Should we start a new war on drugs? | The Tylt

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Law enforcement officials across the nation have begun taking a harder line against drugs in the fight against the opioid epidemic. Here's the message from the Lake County Sheriff's Department in Florida. 

Attorney General Jeff Sessions has signaled that he wants to bring the U.S. justice system back to a 1980s and 1990s style of drug enforcement. His inclusion of federal prosecutor and drug hardliner Steven H. Cook in his inner circle shows he's ready to go all in on the war on drugs. Sessions and Cook are outspoken against drugs and their support for tough-on-crime laws. 

Law enforcement officials say that Sessions and Cook are preparing a plan to prosecute more drug and gun cases and pursue mandatory minimum sentences. The two men are eager to bring back the national crime strategy of the 1980s and ’90s from the peak of the drug war, an approach that had fallen out of favor in recent years as minority communities grappled with the effects of mass incarceration.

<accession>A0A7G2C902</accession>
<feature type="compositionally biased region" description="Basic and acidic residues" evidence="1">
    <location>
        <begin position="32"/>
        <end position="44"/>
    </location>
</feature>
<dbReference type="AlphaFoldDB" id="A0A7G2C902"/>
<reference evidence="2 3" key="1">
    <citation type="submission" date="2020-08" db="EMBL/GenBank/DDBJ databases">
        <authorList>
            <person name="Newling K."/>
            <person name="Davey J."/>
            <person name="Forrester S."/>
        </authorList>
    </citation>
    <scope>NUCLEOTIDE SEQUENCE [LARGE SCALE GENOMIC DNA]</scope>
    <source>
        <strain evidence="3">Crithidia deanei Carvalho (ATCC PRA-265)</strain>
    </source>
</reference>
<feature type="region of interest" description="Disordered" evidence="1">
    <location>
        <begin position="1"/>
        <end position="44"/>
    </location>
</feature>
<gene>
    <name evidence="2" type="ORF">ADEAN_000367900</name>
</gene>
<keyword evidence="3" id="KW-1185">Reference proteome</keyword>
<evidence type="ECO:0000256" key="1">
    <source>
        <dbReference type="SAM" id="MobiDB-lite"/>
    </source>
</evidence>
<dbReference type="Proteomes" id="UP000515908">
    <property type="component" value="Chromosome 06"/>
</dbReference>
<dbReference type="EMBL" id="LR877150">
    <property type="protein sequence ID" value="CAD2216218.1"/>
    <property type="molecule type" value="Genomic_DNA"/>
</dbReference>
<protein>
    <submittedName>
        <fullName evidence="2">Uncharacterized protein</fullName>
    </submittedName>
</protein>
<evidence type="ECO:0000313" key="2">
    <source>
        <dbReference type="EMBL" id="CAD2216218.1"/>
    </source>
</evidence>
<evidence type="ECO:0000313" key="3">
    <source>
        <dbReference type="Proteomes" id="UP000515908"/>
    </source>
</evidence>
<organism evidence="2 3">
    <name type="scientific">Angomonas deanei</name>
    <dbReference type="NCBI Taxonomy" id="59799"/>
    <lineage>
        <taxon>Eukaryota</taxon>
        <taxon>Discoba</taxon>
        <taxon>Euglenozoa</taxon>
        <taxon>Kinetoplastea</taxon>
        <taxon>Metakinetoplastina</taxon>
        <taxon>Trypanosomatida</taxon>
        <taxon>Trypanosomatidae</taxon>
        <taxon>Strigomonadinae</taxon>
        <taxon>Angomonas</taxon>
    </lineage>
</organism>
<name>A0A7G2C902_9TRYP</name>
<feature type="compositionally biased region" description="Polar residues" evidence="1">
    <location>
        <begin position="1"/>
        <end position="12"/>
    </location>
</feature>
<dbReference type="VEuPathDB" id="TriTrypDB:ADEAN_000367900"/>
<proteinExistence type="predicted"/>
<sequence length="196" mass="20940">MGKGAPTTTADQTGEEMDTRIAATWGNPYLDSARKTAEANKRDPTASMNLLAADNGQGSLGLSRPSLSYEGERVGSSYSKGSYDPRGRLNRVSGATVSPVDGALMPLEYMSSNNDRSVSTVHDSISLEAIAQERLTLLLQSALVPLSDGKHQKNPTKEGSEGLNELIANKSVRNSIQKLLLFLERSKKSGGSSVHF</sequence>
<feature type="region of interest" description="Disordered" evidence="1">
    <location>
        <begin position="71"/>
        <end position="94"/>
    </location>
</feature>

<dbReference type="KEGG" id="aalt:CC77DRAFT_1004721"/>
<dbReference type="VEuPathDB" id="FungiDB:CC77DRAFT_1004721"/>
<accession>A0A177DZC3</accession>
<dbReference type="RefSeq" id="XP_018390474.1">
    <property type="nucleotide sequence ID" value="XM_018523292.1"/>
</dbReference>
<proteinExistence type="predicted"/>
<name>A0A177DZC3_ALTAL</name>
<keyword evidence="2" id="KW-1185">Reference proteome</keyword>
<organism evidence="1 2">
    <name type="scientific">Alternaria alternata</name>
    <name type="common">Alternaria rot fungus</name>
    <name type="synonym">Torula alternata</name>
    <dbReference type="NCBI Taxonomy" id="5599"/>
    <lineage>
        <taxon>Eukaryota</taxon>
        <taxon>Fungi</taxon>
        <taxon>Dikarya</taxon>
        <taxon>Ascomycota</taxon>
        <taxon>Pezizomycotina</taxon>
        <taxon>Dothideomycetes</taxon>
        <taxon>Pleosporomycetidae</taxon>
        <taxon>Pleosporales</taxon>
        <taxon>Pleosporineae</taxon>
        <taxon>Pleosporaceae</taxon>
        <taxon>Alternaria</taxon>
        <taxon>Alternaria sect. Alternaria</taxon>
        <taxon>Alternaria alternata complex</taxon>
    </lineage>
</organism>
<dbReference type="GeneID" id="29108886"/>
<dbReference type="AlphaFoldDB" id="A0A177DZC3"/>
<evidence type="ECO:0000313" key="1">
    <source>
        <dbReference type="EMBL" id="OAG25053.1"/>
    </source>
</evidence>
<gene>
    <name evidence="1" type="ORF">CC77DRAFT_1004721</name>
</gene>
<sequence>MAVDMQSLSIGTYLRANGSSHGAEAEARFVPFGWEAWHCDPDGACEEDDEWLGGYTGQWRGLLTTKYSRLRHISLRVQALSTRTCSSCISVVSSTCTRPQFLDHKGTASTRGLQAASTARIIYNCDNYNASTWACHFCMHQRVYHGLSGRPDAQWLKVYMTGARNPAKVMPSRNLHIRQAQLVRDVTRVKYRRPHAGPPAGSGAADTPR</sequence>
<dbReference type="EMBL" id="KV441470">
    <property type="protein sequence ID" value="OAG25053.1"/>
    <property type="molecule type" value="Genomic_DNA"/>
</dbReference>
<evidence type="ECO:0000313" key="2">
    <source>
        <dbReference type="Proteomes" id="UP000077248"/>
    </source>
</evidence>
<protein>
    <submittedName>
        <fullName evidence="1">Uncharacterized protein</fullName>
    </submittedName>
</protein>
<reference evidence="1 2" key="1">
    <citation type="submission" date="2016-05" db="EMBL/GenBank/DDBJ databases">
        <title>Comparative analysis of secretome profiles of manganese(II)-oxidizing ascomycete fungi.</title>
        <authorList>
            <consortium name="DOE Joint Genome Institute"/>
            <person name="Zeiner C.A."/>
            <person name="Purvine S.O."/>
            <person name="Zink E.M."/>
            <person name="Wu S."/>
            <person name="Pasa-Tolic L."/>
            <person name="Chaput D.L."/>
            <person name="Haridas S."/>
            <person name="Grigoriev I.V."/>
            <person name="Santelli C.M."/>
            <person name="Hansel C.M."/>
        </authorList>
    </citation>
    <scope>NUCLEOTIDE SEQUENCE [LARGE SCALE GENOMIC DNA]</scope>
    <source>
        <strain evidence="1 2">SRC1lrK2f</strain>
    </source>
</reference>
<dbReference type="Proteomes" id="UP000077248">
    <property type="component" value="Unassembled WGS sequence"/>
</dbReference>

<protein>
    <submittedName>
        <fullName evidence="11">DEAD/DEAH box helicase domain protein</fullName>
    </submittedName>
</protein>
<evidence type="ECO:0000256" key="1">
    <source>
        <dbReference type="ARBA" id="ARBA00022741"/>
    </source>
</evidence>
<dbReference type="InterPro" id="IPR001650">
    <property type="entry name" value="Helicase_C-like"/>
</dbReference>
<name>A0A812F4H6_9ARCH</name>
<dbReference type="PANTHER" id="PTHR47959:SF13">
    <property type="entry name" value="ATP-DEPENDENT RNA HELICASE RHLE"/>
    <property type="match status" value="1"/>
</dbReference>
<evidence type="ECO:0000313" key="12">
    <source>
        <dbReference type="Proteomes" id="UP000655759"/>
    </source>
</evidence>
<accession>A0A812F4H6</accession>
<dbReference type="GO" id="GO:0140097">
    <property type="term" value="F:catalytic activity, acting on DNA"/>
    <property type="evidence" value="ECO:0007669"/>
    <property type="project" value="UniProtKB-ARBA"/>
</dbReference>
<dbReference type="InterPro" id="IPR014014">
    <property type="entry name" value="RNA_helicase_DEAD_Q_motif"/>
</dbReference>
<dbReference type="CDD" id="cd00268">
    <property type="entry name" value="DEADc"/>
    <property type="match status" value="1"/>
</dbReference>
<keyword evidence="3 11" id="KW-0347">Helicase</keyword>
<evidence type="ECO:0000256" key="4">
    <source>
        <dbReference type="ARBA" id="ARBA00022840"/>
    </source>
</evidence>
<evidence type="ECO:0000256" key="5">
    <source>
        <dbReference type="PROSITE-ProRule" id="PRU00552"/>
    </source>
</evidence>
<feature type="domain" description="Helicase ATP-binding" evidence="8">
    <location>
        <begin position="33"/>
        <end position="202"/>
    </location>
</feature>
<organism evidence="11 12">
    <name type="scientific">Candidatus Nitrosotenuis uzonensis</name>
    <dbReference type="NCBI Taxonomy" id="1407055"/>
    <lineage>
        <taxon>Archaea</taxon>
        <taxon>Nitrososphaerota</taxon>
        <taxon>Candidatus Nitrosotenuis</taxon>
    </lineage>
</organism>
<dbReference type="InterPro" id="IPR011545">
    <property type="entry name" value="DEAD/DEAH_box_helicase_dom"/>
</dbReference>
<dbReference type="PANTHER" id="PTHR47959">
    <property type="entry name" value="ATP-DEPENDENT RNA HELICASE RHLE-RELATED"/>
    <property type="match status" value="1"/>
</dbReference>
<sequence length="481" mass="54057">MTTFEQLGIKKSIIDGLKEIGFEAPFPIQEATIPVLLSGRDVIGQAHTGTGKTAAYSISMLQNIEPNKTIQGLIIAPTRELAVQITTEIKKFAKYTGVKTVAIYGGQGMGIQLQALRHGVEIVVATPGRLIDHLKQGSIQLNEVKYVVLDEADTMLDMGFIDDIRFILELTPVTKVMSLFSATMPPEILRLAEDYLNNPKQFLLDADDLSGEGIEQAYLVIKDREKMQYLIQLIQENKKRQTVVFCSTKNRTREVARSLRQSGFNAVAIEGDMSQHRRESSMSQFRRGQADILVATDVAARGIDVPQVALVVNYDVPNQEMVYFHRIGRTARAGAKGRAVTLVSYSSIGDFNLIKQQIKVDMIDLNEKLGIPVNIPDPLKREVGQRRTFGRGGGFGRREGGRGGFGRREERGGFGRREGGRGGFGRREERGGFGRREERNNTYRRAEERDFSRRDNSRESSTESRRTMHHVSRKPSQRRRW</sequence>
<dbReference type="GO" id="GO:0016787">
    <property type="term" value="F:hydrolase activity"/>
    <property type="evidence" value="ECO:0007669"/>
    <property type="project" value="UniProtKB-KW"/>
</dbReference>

“If hard-line means that my focus is on protecting communities from violent felons and drug traffickers, then I’m guilty,” Cook said in a recent interview with The Post. “I don’t think that’s hard-line. I think that’s exactly what the American people expect of their Department of Justice.”

Activists worry Sessions and Cook's enthusiasm for a new war on drugs will undo all progress done to reform incarceration. The U.S. has one of the highest rates of incarceration in the world. Minority communities are still reeling from the mass incarceration of Black and Hispanic men from the first war on drugs. Activists say adding tougher laws ignores everything we've learned about addiction and drugs in favor of a broken system.

But sentencing reform advocates say the tough crime policies went too far. The nation began incarcerating people at a higher rate than any other country — jailing 25 percent of the world’s prisoners at a cost of $80 billion a year. The nation’s prison and jail population more than quadrupled from 500,000 in 1980 to 2.2 million in 2015, filled with mostly black men strapped with lengthy prison sentences — 10 or 20 years, sometimes life without parole for a first drug offense.
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